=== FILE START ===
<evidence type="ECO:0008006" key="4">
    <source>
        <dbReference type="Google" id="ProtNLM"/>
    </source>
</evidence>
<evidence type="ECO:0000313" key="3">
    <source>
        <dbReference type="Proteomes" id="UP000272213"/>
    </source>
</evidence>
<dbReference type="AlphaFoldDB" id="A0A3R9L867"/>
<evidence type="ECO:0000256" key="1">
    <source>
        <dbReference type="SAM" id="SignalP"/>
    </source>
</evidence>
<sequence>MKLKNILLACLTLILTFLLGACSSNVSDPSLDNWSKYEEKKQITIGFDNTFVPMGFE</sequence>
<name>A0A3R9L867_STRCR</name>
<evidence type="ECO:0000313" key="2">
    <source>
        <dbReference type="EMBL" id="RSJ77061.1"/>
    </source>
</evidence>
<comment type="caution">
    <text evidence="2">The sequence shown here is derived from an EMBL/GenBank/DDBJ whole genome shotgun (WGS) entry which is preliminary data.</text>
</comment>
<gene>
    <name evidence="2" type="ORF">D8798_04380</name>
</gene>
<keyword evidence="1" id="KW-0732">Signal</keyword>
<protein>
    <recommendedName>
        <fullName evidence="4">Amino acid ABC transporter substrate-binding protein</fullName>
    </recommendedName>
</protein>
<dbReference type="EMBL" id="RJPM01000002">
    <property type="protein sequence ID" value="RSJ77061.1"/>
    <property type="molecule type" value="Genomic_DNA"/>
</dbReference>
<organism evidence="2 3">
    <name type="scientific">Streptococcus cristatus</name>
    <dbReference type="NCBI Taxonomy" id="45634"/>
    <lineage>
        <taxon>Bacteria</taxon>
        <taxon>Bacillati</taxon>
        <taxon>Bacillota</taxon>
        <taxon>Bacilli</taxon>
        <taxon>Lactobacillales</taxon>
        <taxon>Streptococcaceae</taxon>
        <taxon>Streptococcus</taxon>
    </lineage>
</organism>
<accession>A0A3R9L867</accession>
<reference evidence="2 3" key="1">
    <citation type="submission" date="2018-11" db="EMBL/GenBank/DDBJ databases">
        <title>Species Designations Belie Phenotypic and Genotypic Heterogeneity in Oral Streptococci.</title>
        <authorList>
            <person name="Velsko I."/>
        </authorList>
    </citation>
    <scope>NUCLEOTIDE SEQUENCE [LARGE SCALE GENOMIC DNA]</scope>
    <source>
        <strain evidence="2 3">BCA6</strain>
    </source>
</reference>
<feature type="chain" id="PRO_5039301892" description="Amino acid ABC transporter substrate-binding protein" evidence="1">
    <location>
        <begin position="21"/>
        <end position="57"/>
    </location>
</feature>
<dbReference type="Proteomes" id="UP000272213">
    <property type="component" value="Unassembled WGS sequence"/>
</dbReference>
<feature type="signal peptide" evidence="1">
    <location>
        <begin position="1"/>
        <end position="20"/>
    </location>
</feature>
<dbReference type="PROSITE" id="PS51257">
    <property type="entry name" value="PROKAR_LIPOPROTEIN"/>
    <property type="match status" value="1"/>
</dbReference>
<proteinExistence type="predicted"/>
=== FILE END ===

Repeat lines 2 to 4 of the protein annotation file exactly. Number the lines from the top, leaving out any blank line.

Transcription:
    <source>
        <dbReference type="Google" id="ProtNLM"/>
    </source>